bar Yochai, people from areas surrounding [Meron, north of Tzfat, the site of R. Shimon's tomb]
gather and light huge bonfires in addition to candles. Many barren women have been helped
and the sick have been healed when they made a promise and donation for this holy site." To
this day, huge crowds gather in Meron in anticipation of Lag BaOmer and joyously celebrate his
yahrzeit in accord with the assertion by Chaim Vital (1542-1620) that R. Shimon referred to the
day of his death as "yom simchato" (Shaar HaKavanot) because on his last day he revealed all
the mystical secrets he had learned, many during his years in a cave (BT Shabbat 33b-34a).
Among kabbalists, the yahrzeit of a tzaddik is a yom hilula, a day of festive rejoicing. Beyond
mentioning their accomplishments and reciting Kaddish, might we consider celebrating the
yahrzeit of those we consider to be tzaddikim?

(Amy Scheinerman)
No animal from the herd or from the flock shall be slaughtered on the same day with its young.
(Leviticus 22:28)
God instructed Adam to "tend and till" the Garden, but not to care for the animals. Torah fully
acknowledges that animals may be rightfully used by people for work and food.
Yet our Sages associated this verse with prohibitions against yoking an ox with a donkey
(Deuteronomy 22:10) and muzzling an ox while ploughing (25:4) as well as shiluach hakin
(22:6-7) to formulate the mitzvah of tzaar baalei chayim. But the most honest contextual

Our movement's consternation over biblical
reward and punishment is most evident in
Mishkan T'filah's omission of the second
paragraph of the Sh'ma. The omitted paragraph
begins v'hayah im shamo-a "If you heed/
obey." So, too, im is repeated time and again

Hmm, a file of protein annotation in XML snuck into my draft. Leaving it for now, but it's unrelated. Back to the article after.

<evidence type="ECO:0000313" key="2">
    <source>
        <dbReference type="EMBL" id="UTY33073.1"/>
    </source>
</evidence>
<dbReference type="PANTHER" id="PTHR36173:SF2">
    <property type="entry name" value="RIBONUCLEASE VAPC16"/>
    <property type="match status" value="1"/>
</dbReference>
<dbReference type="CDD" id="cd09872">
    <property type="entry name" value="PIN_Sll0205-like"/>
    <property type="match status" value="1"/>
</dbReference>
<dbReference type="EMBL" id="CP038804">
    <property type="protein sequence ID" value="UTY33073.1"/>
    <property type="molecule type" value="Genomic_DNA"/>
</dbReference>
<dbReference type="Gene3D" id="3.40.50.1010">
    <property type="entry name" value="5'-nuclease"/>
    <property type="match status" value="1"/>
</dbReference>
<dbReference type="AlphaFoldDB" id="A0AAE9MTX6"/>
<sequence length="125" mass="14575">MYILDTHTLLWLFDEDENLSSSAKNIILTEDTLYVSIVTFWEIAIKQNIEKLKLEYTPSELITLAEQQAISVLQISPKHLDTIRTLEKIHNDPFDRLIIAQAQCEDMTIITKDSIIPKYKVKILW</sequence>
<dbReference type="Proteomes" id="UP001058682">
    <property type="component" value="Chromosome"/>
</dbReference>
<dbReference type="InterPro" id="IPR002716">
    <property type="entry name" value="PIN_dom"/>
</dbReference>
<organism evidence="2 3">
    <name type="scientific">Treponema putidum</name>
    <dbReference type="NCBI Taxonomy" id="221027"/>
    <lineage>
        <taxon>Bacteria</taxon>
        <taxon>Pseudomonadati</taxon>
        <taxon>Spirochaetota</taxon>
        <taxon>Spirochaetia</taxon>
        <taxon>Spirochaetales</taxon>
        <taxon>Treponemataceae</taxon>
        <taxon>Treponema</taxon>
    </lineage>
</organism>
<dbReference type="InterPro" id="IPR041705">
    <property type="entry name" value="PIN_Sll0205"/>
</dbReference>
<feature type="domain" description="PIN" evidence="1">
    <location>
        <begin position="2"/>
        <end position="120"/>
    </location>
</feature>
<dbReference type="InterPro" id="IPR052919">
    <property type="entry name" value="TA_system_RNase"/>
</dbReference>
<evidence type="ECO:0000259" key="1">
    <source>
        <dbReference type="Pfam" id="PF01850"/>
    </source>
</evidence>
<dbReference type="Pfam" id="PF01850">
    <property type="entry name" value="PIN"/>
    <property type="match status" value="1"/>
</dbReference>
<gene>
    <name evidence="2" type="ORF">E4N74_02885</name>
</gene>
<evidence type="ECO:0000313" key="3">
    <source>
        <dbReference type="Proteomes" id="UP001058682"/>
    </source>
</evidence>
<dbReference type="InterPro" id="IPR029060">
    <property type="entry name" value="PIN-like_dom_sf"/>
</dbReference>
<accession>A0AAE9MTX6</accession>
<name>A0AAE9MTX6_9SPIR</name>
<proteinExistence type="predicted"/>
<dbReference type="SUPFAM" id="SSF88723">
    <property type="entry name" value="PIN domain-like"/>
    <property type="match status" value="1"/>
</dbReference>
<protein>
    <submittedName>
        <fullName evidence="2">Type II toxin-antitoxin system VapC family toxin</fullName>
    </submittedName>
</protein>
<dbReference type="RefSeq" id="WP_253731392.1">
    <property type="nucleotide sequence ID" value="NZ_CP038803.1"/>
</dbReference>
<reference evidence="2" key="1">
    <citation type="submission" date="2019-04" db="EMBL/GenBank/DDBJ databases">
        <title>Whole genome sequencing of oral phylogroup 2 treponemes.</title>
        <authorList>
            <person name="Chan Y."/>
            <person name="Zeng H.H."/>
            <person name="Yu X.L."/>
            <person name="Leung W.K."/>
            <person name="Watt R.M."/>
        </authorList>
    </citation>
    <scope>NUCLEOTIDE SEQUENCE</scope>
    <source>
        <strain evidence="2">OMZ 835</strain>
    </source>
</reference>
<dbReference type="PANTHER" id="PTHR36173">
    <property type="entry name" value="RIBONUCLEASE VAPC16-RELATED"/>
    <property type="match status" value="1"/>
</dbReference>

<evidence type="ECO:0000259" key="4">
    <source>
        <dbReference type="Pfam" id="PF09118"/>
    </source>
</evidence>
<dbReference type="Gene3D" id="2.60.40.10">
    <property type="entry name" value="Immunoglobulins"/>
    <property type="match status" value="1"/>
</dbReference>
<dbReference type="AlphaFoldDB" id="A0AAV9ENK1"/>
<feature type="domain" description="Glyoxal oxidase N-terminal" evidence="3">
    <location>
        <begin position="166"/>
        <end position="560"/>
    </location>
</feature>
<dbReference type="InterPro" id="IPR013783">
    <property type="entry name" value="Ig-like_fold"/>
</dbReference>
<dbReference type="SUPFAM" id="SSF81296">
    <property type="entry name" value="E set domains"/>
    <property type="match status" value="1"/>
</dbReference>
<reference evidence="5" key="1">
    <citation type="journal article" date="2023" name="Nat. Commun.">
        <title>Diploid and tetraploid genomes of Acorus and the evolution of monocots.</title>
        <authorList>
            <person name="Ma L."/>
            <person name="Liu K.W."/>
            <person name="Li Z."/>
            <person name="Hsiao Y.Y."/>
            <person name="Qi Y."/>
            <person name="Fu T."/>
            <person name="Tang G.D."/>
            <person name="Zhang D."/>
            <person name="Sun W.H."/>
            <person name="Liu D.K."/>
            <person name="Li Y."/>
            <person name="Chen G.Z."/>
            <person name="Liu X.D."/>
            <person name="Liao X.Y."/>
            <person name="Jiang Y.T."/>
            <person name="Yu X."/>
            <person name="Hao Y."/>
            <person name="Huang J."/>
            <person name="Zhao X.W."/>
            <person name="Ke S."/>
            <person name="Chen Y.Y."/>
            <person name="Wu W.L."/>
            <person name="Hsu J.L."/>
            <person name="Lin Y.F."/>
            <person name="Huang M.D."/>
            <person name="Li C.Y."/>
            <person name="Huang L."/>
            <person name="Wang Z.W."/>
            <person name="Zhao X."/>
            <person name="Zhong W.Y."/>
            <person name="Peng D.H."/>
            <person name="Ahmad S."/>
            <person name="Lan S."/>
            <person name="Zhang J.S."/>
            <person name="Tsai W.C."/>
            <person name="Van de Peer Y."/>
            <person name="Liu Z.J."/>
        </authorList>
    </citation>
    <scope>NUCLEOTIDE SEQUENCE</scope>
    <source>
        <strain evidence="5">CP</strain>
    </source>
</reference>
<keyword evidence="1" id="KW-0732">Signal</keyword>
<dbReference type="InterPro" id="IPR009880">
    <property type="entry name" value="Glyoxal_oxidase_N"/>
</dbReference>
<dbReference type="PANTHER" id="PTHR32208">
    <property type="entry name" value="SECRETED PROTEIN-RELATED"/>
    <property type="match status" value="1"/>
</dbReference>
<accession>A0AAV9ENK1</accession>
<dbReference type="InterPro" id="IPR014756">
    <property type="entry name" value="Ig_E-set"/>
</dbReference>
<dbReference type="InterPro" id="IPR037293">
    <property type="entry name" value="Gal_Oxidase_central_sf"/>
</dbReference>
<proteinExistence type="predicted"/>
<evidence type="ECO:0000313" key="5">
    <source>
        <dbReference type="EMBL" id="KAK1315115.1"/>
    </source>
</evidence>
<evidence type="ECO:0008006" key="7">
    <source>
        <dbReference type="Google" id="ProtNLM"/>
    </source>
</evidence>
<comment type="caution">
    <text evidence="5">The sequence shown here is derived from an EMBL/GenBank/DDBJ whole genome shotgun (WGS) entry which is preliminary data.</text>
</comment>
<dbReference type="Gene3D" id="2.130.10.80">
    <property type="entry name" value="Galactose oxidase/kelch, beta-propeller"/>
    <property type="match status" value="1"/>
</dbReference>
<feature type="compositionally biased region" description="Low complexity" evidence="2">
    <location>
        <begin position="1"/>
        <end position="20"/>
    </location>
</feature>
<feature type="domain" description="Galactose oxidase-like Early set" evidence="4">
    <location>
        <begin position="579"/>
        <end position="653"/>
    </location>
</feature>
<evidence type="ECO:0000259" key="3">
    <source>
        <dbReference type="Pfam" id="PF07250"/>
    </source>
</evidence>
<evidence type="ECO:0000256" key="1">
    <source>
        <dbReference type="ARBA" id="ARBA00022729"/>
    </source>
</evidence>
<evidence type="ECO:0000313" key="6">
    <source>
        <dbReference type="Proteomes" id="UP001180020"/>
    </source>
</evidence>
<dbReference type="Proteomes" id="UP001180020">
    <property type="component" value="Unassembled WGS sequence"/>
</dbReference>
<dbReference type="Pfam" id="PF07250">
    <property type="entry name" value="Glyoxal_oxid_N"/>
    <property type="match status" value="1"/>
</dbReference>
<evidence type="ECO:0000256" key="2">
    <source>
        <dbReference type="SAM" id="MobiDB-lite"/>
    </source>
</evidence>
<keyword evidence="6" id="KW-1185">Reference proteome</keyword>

throughout the tochachah in B'chukotai.
Blessings and curses are enumerated as the
consequences of behavioral choices: "if you
obey ... if you violate."
Most Reform Jews give little thought to these
blessings and curses; few expect that God will
alter reality in response to their personal choices.
How might we recontextualize them for our day
and for human behavior to make them relevant?
Heidi M. Ravven in The Self Beyond Itself argues
that the concept of human free will is a myth
initiated by Augustine. Ravven argues that
we humans make ethical decisions less freely
than we would like to think. She draws on the
discoveries of neuroscience, including how
neuroplasticity enables our brains to form and
reform, allowing us to function in an infinitely
more complex way than how free will posits is
our complete individual control over ethical
B'chukotai calls on us to wrestle with its
fundamental underlying claim: human behavior
(Continued on page 6)


Table of Contents for the Digital Edition of CCAR Newsletter March/April 2018

CCAR Newsletter March/April 2018 - 1
CCAR Newsletter March/April 2018 - 2
CCAR Newsletter March/April 2018 - 3
CCAR Newsletter March/April 2018 - 4
CCAR Newsletter March/April 2018 - 5
CCAR Newsletter March/April 2018 - 6
CCAR Newsletter March/April 2018 - 7
CCAR Newsletter March/April 2018 - 8
CCAR Newsletter March/April 2018 - 9
CCAR Newsletter March/April 2018 - 10
CCAR Newsletter March/April 2018 - 11
CCAR Newsletter March/April 2018 - 12
CCAR Newsletter March/April 2018 - 13
CCAR Newsletter March/April 2018 - 14